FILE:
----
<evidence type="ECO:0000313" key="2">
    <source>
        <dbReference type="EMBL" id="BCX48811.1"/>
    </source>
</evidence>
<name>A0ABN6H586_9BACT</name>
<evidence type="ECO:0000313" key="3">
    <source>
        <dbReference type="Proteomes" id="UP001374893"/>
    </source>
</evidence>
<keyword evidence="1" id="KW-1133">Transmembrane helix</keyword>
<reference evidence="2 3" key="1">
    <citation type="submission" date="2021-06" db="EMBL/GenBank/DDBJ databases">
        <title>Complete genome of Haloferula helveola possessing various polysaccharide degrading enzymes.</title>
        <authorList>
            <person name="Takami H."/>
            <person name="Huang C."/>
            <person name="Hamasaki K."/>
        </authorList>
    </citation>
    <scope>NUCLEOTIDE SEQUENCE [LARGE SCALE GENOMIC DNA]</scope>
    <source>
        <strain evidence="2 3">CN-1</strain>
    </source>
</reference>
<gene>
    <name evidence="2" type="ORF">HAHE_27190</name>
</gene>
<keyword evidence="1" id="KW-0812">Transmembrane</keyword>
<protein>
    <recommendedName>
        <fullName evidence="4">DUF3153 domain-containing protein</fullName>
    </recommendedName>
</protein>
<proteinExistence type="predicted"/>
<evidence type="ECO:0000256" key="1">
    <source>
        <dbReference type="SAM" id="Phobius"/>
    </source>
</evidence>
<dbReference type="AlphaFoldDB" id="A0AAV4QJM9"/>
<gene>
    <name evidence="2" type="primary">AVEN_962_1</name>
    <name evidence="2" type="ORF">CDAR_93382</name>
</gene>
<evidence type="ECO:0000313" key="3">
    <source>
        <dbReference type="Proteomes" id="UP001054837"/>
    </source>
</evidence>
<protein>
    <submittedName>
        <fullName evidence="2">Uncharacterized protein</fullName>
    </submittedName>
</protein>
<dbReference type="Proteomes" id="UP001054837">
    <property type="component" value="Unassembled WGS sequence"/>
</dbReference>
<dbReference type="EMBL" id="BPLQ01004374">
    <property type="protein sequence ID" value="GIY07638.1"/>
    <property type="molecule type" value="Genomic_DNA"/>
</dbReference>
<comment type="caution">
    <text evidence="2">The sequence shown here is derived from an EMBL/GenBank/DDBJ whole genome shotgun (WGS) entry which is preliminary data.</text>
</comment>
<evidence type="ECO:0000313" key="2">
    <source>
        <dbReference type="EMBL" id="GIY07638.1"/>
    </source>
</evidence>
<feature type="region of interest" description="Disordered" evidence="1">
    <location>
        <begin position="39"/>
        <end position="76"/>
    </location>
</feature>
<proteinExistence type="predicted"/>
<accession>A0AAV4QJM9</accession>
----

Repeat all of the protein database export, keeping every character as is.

<evidence type="ECO:0000313" key="2">
    <source>
        <dbReference type="EMBL" id="BCX48811.1"/>
    </source>
</evidence>
<name>A0ABN6H586_9BACT</name>
<evidence type="ECO:0000313" key="3">
    <source>
        <dbReference type="Proteomes" id="UP001374893"/>
    </source>
</evidence>
<keyword evidence="1" id="KW-1133">Transmembrane helix</keyword>
<reference evidence="2 3" key="1">
    <citation type="submission" date="2021-06" db="EMBL/GenBank/DDBJ databases">
        <title>Complete genome of Haloferula helveola possessing various polysaccharide degrading enzymes.</title>
        <authorList>
            <person name="Takami H."/>
            <person name="Huang C."/>
            <person name="Hamasaki K."/>
        </authorList>
    </citation>
    <scope>NUCLEOTIDE SEQUENCE [LARGE SCALE GENOMIC DNA]</scope>
    <source>
        <strain evidence="2 3">CN-1</strain>
    </source>
</reference>
<gene>
    <name evidence="2" type="ORF">HAHE_27190</name>
</gene>
<keyword evidence="1" id="KW-0812">Transmembrane</keyword>
<protein>
    <recommendedName>
        <fullName evidence="4">DUF3153 domain-containing protein</fullName>
    </recommendedName>
</protein>
<proteinExistence type="predicted"/>
<evidence type="ECO:0000256" key="1">
    <source>
        <dbReference type="SAM" id="Phobius"/>
    </source>
</evidence>
<dbReference type="AlphaFoldDB" id="A0AAV4QJM9"/>
<gene>
    <name evidence="2" type="primary">AVEN_962_1</name>
    <name evidence="2" type="ORF">CDAR_93382</name>
</gene>
<evidence type="ECO:0000313" key="3">
    <source>
        <dbReference type="Proteomes" id="UP001054837"/>
    </source>
</evidence>
<protein>
    <submittedName>
        <fullName evidence="2">Uncharacterized protein</fullName>
    </submittedName>
</protein>
<dbReference type="Proteomes" id="UP001054837">
    <property type="component" value="Unassembled WGS sequence"/>
</dbReference>
<dbReference type="EMBL" id="BPLQ01004374">
    <property type="protein sequence ID" value="GIY07638.1"/>
    <property type="molecule type" value="Genomic_DNA"/>
</dbReference>
<comment type="caution">
    <text evidence="2">The sequence shown here is derived from an EMBL/GenBank/DDBJ whole genome shotgun (WGS) entry which is preliminary data.</text>
</comment>
<evidence type="ECO:0000313" key="2">
    <source>
        <dbReference type="EMBL" id="GIY07638.1"/>
    </source>
</evidence>
<feature type="region of interest" description="Disordered" evidence="1">
    <location>
        <begin position="39"/>
        <end position="76"/>
    </location>
</feature>
<proteinExistence type="predicted"/>
<accession>A0AAV4QJM9</accession>